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iOS 14 Means Big Changes for Mobile Advertising

What’s happening?

Apple released the latest mobile version of its operating system, iOS 14, on Sept. 16. The release prioritizes privacy and safety much like Safari’s ITP release in 2019. The update forces mobile users to opt in to device tracking and is a significant change to the current opt-out environment.

When a user doesn’t opt in, their IDFA – the random identifier assigned to an Apple device – is obscured. Advertisers use IDFAs to serve customized advertising through attribution, retargeting and frequency capping, and to follow consumer behavior within apps. Without IDFA identification advertisers are unable to track the device past the initial ad serving in an app environment.

What does this mean?

This is such a significant change to the mobile advertising industry that Apple has delayed its full execution until 2021 to allow the industry to better prepare. The release affects both the tracking of user behavior within apps and the advertising served within apps on mobile phones. The loss of tracking has serious implications for media properties, brands and agencies as it becomes more difficult to determine mobile campaign effectiveness. In our recent conversations with media vendors, they have been taking one of three stances:

  1. Status Quo – Some vendors are welcoming this change as positive for privacy and security while acknowledging some of its shortcomings, but do not have plans to account for the loss in iOS device attribution.
  2. Modeled Data – Others are working toward a modeled data solution using historical data of post-iOS campaign performance to determine current campaign effectiveness.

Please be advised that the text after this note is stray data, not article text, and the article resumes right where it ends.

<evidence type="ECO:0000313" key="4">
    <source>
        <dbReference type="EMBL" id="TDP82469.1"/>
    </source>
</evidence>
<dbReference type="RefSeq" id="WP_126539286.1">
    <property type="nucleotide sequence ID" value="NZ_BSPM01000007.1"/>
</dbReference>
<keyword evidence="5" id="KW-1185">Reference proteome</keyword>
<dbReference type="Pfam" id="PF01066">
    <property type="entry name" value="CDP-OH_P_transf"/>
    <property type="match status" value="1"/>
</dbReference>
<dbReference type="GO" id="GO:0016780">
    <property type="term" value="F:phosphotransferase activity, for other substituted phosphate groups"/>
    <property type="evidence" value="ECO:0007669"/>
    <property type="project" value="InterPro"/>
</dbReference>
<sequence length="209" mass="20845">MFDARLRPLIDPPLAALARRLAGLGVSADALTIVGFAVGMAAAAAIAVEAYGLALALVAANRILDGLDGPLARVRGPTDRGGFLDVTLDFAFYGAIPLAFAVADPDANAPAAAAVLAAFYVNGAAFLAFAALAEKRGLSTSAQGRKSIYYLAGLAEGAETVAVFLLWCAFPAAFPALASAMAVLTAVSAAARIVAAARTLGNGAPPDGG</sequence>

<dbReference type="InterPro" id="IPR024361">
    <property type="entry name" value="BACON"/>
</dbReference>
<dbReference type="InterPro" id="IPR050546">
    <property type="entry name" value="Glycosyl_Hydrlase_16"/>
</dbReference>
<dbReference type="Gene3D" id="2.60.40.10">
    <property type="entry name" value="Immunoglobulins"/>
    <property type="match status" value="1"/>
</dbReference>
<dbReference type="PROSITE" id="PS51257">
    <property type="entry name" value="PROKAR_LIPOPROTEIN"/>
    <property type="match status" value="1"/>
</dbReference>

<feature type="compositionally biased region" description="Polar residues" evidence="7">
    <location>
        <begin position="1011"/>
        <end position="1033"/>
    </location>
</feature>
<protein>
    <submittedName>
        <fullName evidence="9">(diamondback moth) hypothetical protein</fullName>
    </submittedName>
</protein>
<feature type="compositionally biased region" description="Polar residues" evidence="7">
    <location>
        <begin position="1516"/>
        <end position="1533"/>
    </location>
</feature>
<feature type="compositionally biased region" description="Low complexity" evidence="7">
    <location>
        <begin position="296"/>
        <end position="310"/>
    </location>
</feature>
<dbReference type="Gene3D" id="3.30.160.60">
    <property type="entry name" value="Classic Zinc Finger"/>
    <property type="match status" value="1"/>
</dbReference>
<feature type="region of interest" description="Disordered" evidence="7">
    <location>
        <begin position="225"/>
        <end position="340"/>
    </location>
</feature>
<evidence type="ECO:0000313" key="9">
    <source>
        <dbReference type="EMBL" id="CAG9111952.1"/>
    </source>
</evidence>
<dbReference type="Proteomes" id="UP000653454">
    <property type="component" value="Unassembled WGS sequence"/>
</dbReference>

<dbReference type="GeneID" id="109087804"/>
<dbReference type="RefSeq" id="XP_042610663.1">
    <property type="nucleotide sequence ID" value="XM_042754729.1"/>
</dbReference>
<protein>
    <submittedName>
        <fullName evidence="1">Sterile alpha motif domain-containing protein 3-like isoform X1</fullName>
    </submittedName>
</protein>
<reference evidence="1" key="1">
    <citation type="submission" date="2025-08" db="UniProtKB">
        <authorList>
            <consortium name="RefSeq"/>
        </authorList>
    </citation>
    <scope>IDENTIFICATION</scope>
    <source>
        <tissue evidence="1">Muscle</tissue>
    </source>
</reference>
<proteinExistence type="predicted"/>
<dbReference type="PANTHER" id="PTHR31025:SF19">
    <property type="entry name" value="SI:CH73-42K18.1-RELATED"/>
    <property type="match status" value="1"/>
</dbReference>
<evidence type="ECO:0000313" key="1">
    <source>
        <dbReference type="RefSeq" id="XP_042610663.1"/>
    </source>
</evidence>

3. Panel Data – There are vendors suggesting the use of tracking companies, like Placed or Place IQ, which use panel behavior that is then modeled out to a larger universe.

What should marketers be doing?

Brands should be talking to their agency about the implications of this change within their current and future media plans. Your business and communication goals, coupled with the degree to which you rely on mobile advertising to reach your target audience, will determine the steps you need to take.

Currently, modeling – whether based on historical data (inferring future performance) or panel data – has its limitations, and LGA does not believe it is an adequate solve for the loss of mobile attribution data for clients that lack massive scale. Instead, we are relooking at the use of mobile advertising within our campaigns and focusing on what is trackable while exploring other ways to account for attribution outside of vendor-provided data. For many clients we are suggesting the following changes:

  • Conducting mobile reach campaigns only using mobile web inventory, which can then be tracked much like desktop campaigns.
  • Utilizing advanced modeling techniques to understand the influence mobile advertising has on brand KPIs.
  • Instituting strict testing matrices to understand the live, in-market performance differences of having or not having mobile app advertising. This is standard practice with any channel to ensure that the real contribution of media is discovered instead of just relying on advanced modeling.

These solutions provide a comprehensive plan to approach mobile advertising as privacy regulations and features get implemented across all operating systems. It also provides a playbook for brands to address changes across the channel and device ecosystem, resulting in continued spend efficiency and maximized performance.

Need help shifting your mobile strategy to work after iOS 14?

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